About 5 million children died before their fifth birthday and others 2.1 million children and young people aged 5 to 24 lost their lives in 2021 according to the latest estimates released this Monday (9) by the United Nations Interagency Group for Estimating Infant Mortality.
In another report released on Monday, the group also reveals that 1.9 million babies were stillborn during the same period . Health experts argue that many of these deaths could have been prevented with equitable access to high-quality maternal, newborn, adolescent and child health care.
“Every day, many parents face the trauma of losing their child, sometimes before they even take their first breath,” said Vidhya Ganesh, director of the Data Analysis, Planning and Monitoring Division at the United Nations Children’s Fund (UNICEF). ), in a press release.
“This widespread and preventable tragedy must never be accepted as inevitable. Progress is possible with stronger political will and targeted investment in equitable access to primary health care for all women and children.”
Reports show some positive results with a lower risk of death at all ages globally since 2000. global under-five mortality rate has dropped by 50% since the beginning of the century , while mortality rates in older children and young people dropped by 36%, and the stillbirth rate declined by 35%. According to the documents, the improvement can be attributed to more investments in strengthening primary health systems to benefit women, children and youth.
However, the Earnings have declined significantly since 2010 , and 54 countries will miss the Sustainable Development Goal target for under-five mortality. If swift action is not taken to improve health services, agencies warn, almost 59 million children and young people will die before 2030 it’s almost 16 million babies are expected to be born still .
“It is extremely unfair that a child’s chances of survival can be shaped by their place of birth alone, and that there are such huge inequalities in their access to life-saving health services,” said Anshu Banerjee, director of Maternal Health, Newborn, Child, Adolescent and Aging WHO.
“Children everywhere need strong primary health care systems that meet their needs and those of their families so that – no matter where they are born – they have the best start and hope for the future,” adds Banerjee.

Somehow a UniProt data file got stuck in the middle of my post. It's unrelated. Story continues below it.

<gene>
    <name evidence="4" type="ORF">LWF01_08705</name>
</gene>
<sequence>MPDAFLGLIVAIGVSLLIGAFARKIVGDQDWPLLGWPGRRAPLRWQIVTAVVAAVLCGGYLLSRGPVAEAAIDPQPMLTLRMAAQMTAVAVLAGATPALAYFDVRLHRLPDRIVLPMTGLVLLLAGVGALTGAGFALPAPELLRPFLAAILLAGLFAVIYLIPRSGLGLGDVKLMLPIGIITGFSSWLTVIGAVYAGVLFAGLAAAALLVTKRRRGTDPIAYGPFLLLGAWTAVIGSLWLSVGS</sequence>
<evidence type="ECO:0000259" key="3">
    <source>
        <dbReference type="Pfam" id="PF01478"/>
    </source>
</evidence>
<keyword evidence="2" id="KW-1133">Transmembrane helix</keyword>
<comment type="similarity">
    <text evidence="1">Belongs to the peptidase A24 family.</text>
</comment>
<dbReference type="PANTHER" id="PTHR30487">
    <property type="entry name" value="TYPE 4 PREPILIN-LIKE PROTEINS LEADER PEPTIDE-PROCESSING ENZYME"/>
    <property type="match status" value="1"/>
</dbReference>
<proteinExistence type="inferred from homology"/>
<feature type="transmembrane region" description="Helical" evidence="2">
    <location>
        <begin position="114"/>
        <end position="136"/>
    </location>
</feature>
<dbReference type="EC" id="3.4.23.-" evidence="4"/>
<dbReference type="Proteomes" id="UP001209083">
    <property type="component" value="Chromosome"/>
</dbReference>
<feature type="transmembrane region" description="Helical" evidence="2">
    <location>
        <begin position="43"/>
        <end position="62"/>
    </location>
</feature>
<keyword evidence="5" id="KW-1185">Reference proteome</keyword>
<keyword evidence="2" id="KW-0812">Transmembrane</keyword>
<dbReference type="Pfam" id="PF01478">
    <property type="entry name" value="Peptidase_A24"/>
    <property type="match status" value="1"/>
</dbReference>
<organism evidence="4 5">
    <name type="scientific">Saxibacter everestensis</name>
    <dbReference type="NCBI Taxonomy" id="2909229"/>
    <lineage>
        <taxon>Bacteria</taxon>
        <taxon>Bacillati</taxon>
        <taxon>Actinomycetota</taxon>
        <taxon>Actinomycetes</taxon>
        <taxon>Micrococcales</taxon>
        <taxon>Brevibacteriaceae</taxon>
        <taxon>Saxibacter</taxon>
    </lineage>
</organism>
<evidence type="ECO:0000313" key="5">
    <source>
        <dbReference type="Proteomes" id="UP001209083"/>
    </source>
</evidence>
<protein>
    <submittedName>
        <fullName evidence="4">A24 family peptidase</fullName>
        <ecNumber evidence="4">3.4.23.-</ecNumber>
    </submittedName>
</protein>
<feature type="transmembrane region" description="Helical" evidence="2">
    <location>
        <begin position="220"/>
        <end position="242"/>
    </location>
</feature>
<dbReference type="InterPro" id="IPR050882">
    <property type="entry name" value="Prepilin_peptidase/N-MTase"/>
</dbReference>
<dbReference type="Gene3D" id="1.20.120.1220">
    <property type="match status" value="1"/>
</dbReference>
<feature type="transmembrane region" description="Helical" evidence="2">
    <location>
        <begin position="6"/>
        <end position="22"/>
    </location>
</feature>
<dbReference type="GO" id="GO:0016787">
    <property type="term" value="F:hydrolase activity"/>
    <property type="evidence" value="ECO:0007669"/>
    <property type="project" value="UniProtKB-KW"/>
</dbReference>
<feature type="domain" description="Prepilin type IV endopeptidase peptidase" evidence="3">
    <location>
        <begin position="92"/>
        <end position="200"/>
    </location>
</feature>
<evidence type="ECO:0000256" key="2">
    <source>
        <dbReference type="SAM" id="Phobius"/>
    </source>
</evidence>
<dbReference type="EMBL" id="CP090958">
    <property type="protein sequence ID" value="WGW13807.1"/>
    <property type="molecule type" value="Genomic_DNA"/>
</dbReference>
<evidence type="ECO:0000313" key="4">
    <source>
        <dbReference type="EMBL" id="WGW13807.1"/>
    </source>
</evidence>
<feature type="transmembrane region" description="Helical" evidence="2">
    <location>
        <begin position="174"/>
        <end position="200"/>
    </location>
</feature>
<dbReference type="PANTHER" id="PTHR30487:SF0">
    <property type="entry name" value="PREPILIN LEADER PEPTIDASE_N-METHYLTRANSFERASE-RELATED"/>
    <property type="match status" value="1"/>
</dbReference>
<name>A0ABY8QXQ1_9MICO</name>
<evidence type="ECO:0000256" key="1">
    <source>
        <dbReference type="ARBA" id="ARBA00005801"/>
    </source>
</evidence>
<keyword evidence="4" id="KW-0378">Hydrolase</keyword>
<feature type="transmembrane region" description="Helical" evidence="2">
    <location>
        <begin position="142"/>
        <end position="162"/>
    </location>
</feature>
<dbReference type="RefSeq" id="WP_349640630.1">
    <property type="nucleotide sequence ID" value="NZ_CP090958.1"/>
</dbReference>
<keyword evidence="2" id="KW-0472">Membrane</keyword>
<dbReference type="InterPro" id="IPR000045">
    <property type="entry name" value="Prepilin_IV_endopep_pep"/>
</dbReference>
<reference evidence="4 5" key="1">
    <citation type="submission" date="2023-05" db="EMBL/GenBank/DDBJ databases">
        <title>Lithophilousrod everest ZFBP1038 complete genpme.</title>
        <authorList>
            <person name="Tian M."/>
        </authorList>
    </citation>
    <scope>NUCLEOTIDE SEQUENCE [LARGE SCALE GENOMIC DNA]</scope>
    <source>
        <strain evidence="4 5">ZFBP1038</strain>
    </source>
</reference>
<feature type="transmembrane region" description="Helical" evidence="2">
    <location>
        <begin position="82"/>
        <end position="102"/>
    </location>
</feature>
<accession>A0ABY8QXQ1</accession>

Agencies say children continue to face wildly differing chances of survival based on where they were born, with sub-Saharan Africa and South Asia bearing the heaviest burden, the reports show.
although the Sub-Saharan Africa has only 29% of live births in the world, the region accounted for 56% of all under-five deaths in 2021, and the South Asia by 26% of the total. The children born in Sub-Saharan Africa are subject to higher risk of infant death in the world – 15 times greater than the risk for children in Europe and North America.
Mothers in these two regions also experience stillbirth loss at an exceptional rate, with 77% of all stillbirths in 2021 occurring in sub-Saharan Africa and South Asia. Nearly half of all stillbirths were from sub-Saharan Africa. The risk of a woman having a stillborn baby in sub-Saharan Africa is seven times more likely than in Europe and North America.
“Behind these numbers are millions of children and families who are denied their basic rights to health,” said Juan Pablo Uribe, Global Director of Health, Nutrition and Population at the World Bank and Director of the Global Financing Facility. “We need political will and leadership for sustained financing of primary health care, which is one of the best investments that countries and development partners can make,” he says.
Access to and availability of quality health care remains a matter of life and death for children around the world. Most child deaths occur in the first five years, half of which occur in the first month of life. For these babies, premature birth and complications during labor are the leading causes of death.
Likewise, more than 40% of problems associated with stillbirths during labor – most of which are preventable when women have access to quality care during pregnancy and childbirth. For children who survive beyond the first 28 days, infectious diseases such as pneumonia, diarrhea and malaria pose the greatest threat.
While Covid-19 has not directly increased child mortality — with children facing a lower likelihood of dying from the disease than adults — the pandemic may have increased future risks to their survival, the agencies say.
In particular, the reports highlight concerns about disruptions to immunization campaigns, nutrition services and access to primary health care, which can compromise your health and well-being for years to come. In addition, the pandemic has fueled the biggest continuous rollback in immunizations in three decades, putting the most vulnerable newborns and children at greater risk of dying from preventable diseases.
The reports also note data gaps, which can critically undermine the impact of policies and programs aimed at improving childhood survival and well-being.
“The new estimates highlight the remarkable global progress since 2000 in reducing under-5 mortality,” said John Wilmoth, director of the Population Division of the United Nations Department for Economic and Social Affairs.
“Despite this success, more work is needed to address the persistent large differences in child survival across countries and regions, especially in sub-Saharan Africa. Only by improving access to quality health care, especially around the time of childbirth, will we be able to reduce these inequalities and end preventable deaths of newborns and children around the world.”
Source: CNN Brasil
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